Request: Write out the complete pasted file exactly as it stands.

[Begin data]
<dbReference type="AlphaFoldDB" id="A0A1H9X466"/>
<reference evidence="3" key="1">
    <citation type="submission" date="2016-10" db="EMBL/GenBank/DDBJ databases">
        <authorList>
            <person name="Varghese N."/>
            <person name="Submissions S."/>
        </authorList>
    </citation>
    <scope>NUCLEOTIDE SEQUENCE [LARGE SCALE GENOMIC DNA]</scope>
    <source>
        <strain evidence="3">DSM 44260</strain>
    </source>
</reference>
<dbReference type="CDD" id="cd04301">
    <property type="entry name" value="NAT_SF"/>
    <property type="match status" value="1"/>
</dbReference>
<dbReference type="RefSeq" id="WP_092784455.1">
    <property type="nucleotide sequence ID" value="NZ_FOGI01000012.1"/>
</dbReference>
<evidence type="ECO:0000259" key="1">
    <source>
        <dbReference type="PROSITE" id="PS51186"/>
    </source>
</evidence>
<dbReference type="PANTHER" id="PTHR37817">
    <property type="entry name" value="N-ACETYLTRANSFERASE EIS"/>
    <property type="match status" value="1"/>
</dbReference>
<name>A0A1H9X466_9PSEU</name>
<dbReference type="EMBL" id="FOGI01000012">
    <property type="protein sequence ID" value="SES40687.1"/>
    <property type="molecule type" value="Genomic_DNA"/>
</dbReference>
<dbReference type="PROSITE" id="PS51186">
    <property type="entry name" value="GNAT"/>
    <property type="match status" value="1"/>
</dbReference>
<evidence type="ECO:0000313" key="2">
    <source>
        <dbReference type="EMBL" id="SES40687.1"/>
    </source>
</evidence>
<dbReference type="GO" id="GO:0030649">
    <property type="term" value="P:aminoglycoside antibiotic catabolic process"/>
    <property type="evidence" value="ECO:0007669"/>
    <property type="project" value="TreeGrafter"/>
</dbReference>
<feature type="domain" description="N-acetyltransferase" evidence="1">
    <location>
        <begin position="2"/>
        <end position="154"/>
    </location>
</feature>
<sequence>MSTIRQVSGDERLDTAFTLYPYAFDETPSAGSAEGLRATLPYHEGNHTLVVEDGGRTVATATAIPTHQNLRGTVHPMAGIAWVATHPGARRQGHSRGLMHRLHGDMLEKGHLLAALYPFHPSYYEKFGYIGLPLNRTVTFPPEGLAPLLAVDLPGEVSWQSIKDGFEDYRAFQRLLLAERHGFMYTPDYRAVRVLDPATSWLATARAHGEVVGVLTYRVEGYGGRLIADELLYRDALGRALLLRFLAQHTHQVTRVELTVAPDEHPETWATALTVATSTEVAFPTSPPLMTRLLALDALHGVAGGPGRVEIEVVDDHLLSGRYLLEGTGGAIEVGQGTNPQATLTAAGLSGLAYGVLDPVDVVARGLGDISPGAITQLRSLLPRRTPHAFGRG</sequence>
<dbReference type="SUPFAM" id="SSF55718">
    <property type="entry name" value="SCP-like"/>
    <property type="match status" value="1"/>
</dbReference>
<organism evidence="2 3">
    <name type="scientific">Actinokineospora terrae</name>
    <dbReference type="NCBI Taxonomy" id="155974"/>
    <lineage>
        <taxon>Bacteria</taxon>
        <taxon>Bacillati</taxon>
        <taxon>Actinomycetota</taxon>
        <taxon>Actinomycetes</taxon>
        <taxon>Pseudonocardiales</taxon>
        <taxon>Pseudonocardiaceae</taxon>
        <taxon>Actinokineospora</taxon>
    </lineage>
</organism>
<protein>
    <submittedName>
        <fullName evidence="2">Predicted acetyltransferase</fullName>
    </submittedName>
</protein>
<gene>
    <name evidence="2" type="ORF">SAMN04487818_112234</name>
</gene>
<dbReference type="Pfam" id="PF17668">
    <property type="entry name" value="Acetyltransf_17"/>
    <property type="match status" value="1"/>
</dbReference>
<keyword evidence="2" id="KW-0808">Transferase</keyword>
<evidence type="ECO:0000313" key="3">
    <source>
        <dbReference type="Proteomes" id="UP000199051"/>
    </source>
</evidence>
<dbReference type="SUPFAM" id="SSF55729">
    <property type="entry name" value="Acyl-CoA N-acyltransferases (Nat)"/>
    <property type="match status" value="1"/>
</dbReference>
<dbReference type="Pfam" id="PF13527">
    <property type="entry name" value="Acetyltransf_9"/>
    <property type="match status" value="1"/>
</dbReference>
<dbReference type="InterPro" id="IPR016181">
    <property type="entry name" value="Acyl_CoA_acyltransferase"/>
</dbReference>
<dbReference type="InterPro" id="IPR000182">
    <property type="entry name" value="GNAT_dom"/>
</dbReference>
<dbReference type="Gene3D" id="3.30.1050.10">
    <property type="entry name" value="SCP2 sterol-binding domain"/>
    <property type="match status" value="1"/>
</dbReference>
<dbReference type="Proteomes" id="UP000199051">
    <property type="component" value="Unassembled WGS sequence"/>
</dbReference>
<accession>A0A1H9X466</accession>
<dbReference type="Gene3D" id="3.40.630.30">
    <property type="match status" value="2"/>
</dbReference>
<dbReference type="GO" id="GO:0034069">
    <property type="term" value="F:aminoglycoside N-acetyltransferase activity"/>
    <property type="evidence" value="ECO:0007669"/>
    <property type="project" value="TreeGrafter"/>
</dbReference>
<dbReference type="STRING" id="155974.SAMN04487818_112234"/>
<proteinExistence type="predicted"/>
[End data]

<dbReference type="AlphaFoldDB" id="A0A1H9X466"/>
<reference evidence="3" key="1">
    <citation type="submission" date="2016-10" db="EMBL/GenBank/DDBJ databases">
        <authorList>
            <person name="Varghese N."/>
            <person name="Submissions S."/>
        </authorList>
    </citation>
    <scope>NUCLEOTIDE SEQUENCE [LARGE SCALE GENOMIC DNA]</scope>
    <source>
        <strain evidence="3">DSM 44260</strain>
    </source>
</reference>
<dbReference type="CDD" id="cd04301">
    <property type="entry name" value="NAT_SF"/>
    <property type="match status" value="1"/>
</dbReference>
<dbReference type="RefSeq" id="WP_092784455.1">
    <property type="nucleotide sequence ID" value="NZ_FOGI01000012.1"/>
</dbReference>
<evidence type="ECO:0000259" key="1">
    <source>
        <dbReference type="PROSITE" id="PS51186"/>
    </source>
</evidence>
<dbReference type="PANTHER" id="PTHR37817">
    <property type="entry name" value="N-ACETYLTRANSFERASE EIS"/>
    <property type="match status" value="1"/>
</dbReference>
<name>A0A1H9X466_9PSEU</name>
<dbReference type="EMBL" id="FOGI01000012">
    <property type="protein sequence ID" value="SES40687.1"/>
    <property type="molecule type" value="Genomic_DNA"/>
</dbReference>
<dbReference type="PROSITE" id="PS51186">
    <property type="entry name" value="GNAT"/>
    <property type="match status" value="1"/>
</dbReference>
<evidence type="ECO:0000313" key="2">
    <source>
        <dbReference type="EMBL" id="SES40687.1"/>
    </source>
</evidence>
<dbReference type="GO" id="GO:0030649">
    <property type="term" value="P:aminoglycoside antibiotic catabolic process"/>
    <property type="evidence" value="ECO:0007669"/>
    <property type="project" value="TreeGrafter"/>
</dbReference>
<feature type="domain" description="N-acetyltransferase" evidence="1">
    <location>
        <begin position="2"/>
        <end position="154"/>
    </location>
</feature>
<sequence>MSTIRQVSGDERLDTAFTLYPYAFDETPSAGSAEGLRATLPYHEGNHTLVVEDGGRTVATATAIPTHQNLRGTVHPMAGIAWVATHPGARRQGHSRGLMHRLHGDMLEKGHLLAALYPFHPSYYEKFGYIGLPLNRTVTFPPEGLAPLLAVDLPGEVSWQSIKDGFEDYRAFQRLLLAERHGFMYTPDYRAVRVLDPATSWLATARAHGEVVGVLTYRVEGYGGRLIADELLYRDALGRALLLRFLAQHTHQVTRVELTVAPDEHPETWATALTVATSTEVAFPTSPPLMTRLLALDALHGVAGGPGRVEIEVVDDHLLSGRYLLEGTGGAIEVGQGTNPQATLTAAGLSGLAYGVLDPVDVVARGLGDISPGAITQLRSLLPRRTPHAFGRG</sequence>
<dbReference type="SUPFAM" id="SSF55718">
    <property type="entry name" value="SCP-like"/>
    <property type="match status" value="1"/>
</dbReference>
<organism evidence="2 3">
    <name type="scientific">Actinokineospora terrae</name>
    <dbReference type="NCBI Taxonomy" id="155974"/>
    <lineage>
        <taxon>Bacteria</taxon>
        <taxon>Bacillati</taxon>
        <taxon>Actinomycetota</taxon>
        <taxon>Actinomycetes</taxon>
        <taxon>Pseudonocardiales</taxon>
        <taxon>Pseudonocardiaceae</taxon>
        <taxon>Actinokineospora</taxon>
    </lineage>
</organism>
<protein>
    <submittedName>
        <fullName evidence="2">Predicted acetyltransferase</fullName>
    </submittedName>
</protein>
<gene>
    <name evidence="2" type="ORF">SAMN04487818_112234</name>
</gene>
<dbReference type="Pfam" id="PF17668">
    <property type="entry name" value="Acetyltransf_17"/>
    <property type="match status" value="1"/>
</dbReference>
<keyword evidence="2" id="KW-0808">Transferase</keyword>
<evidence type="ECO:0000313" key="3">
    <source>
        <dbReference type="Proteomes" id="UP000199051"/>
    </source>
</evidence>
<dbReference type="SUPFAM" id="SSF55729">
    <property type="entry name" value="Acyl-CoA N-acyltransferases (Nat)"/>
    <property type="match status" value="1"/>
</dbReference>
<dbReference type="Pfam" id="PF13527">
    <property type="entry name" value="Acetyltransf_9"/>
    <property type="match status" value="1"/>
</dbReference>
<dbReference type="InterPro" id="IPR016181">
    <property type="entry name" value="Acyl_CoA_acyltransferase"/>
</dbReference>
<dbReference type="InterPro" id="IPR000182">
    <property type="entry name" value="GNAT_dom"/>
</dbReference>
<dbReference type="Gene3D" id="3.30.1050.10">
    <property type="entry name" value="SCP2 sterol-binding domain"/>
    <property type="match status" value="1"/>
</dbReference>
<dbReference type="Proteomes" id="UP000199051">
    <property type="component" value="Unassembled WGS sequence"/>
</dbReference>
<accession>A0A1H9X466</accession>
<dbReference type="Gene3D" id="3.40.630.30">
    <property type="match status" value="2"/>
</dbReference>
<dbReference type="GO" id="GO:0034069">
    <property type="term" value="F:aminoglycoside N-acetyltransferase activity"/>
    <property type="evidence" value="ECO:0007669"/>
    <property type="project" value="TreeGrafter"/>
</dbReference>
<dbReference type="STRING" id="155974.SAMN04487818_112234"/>
<proteinExistence type="predicted"/>